Redesigning Sandy Hook After Newtown's Tragedy

The building has three classroom wings that extend into the landscape like fingers. Two of the wings end in treehouse-inspired meeting rooms
Courtesy Svigals + Partners

There are some comforting features in the design of the new Sandy Hook Elementary School, which will rise on the now-cleared site of the 2012 Newtown, Conn., school shooting. A softly curving wooden facade poses an inviting welcome for students, who, once inside, can peer out of generous classroom windows to the surrounding forest. Three classroom wings extend outward like fingers to create three courtyards, and two of the wings end in elevated treehouse-like breakout spaces. Many of these design touches are not just wonderful, though: They mask enhanced security measures that give the school added protection against intruders. “The trick,” says Jay Brotman, a partner at Svigals, “was to make it more secure while balancing those things that make a school wonderful.”

Courtesy Svigals + Partners

The school structure, slated for completion in September 2016, will surround teachers and students in barely perceptible barriers to entry that could help them detect trouble before it happens. “The more layers a person has to get through,” says project manager Julia McFadden, “the more time you’ve bought yourself.”
Brotman and McFadden spoke to Bloomberg Businessweek about some of the architectural features of the new Sandy Hook that can be built into new schools to help guard against security threats.

Courtesy Svigals + Partners

Establish a perimeter. At Sandy Hook, the architects sited the school far back from the road and the surrounding wooded area so teachers and students can spot suspicious people as they approach. That’s not always possible in urban areas, where lots are tight and buildings abut the curb line. In that case, they say, a school’s exterior should be “hardened” with force-resistant windows, access controls, and cameras.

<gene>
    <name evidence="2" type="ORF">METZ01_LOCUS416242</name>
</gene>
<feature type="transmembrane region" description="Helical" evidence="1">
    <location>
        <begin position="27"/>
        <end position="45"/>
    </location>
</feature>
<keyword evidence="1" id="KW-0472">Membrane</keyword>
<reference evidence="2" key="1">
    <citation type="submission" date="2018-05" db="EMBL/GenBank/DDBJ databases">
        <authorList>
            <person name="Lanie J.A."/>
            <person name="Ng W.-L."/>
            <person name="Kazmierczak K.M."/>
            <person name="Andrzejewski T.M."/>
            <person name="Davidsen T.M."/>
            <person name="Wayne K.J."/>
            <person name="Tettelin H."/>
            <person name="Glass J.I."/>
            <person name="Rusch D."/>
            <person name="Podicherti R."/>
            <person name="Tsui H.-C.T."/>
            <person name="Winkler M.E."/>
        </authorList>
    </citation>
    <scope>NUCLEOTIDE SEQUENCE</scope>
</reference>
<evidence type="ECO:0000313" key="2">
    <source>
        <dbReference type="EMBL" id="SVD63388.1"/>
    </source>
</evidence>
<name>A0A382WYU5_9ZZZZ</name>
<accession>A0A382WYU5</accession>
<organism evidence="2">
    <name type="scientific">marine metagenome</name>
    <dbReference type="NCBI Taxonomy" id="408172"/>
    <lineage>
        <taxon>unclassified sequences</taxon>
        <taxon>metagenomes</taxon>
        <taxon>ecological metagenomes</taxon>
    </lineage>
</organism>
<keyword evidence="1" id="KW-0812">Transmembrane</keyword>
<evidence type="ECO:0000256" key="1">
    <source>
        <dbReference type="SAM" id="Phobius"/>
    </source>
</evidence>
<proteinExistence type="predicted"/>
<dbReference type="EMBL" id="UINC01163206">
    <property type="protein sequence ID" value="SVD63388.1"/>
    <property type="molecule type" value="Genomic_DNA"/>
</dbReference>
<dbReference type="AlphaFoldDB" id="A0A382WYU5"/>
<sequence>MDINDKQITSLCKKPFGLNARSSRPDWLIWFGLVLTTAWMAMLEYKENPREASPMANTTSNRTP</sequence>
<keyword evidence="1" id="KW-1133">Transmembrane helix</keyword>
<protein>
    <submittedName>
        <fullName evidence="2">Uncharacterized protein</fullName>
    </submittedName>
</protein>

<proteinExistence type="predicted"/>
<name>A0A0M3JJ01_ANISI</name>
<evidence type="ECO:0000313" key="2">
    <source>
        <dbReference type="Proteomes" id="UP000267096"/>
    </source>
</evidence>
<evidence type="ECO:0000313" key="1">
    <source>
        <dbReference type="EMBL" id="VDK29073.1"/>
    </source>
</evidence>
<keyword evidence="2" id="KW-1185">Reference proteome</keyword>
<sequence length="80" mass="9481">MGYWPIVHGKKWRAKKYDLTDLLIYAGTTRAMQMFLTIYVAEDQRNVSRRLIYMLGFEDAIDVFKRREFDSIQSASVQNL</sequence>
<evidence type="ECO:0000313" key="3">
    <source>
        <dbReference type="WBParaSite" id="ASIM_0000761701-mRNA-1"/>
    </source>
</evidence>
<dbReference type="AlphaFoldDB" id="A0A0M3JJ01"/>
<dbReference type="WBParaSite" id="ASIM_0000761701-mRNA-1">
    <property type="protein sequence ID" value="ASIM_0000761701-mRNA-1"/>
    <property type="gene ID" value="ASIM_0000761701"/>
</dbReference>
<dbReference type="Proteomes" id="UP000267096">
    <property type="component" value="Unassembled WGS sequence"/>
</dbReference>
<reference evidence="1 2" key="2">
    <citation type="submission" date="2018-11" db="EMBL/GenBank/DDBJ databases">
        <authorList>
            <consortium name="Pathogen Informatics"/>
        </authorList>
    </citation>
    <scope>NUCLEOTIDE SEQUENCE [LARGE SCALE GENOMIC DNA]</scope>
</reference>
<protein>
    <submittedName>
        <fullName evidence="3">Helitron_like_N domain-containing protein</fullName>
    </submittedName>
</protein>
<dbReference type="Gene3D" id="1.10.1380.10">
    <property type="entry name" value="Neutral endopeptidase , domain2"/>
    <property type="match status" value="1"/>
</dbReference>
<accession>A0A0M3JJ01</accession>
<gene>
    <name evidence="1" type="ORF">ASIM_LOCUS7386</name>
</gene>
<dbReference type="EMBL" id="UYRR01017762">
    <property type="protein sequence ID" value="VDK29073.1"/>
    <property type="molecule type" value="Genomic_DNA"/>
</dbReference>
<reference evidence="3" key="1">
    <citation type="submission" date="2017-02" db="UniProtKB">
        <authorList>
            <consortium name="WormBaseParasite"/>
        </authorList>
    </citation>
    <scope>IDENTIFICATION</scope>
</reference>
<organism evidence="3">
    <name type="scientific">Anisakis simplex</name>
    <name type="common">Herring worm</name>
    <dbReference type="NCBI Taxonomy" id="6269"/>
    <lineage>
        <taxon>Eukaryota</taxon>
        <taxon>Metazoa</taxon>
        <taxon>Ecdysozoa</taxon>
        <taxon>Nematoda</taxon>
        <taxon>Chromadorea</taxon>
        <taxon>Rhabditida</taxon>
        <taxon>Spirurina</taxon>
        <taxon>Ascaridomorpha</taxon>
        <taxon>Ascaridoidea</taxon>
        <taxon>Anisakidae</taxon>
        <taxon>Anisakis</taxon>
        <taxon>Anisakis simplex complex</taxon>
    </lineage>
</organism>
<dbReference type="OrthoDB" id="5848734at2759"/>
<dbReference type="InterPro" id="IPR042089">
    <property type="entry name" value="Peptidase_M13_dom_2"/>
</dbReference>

Create a landscaping buffer between the drop-off point and the entrance. A rain garden spans the entire facade of the school. Not only does it capture water that would ordinarily go down the drain, but it creates a barrier between the grounds and the building. To get into the school, people must traverse one of the bridges corresponding to each of its three entryways. Anyone trying to enter the building without crossing a bridge will have to walk through the garden—an automatic red flag.

Courtesy Svigals + Partners

Position the windows strategically. The Svigals team figured out a way to provide lots of windows—and the daylight essential for well-being—without sacrificing security. The designers lowered the height of the ground outside and placed the force-resistant-glass windows about two-and-a-half feet above the floor, which affords enough clearance should kids and adults have to duck below them.
Install vehicular gates.
Although the gates can be open during typical drop-off and pickup times, they should be tightly regulated and patrolled during off-peak hours.

Layer security at entry points. Visitors must be screened through the intercom system before they enter the security vestibule, where they will have to be checked in by school personnel. “Nobody gets in unless they’re an approved visitor,” Brotman says. As an added layer of security, the designers placed a set of doors at each of the school wings. “Even if someone had reached the vestibule and were in the building, [the school] could activate the next set of doors to close to prevent access to the critical classroom areas,” McFadden says.

Make the classrooms secure by default. The classroom doors have dead bolts that automatically lock when closed but release to a student or teacher trying to leave the room. During a lockdown emergency, any doors that are propped open will be triggered electronically to swing shut. The doors have side windows to maintain sight lines in and out of the classroom. “Closing classrooms off from the corridors is not a good solution any time,” Brotman says.

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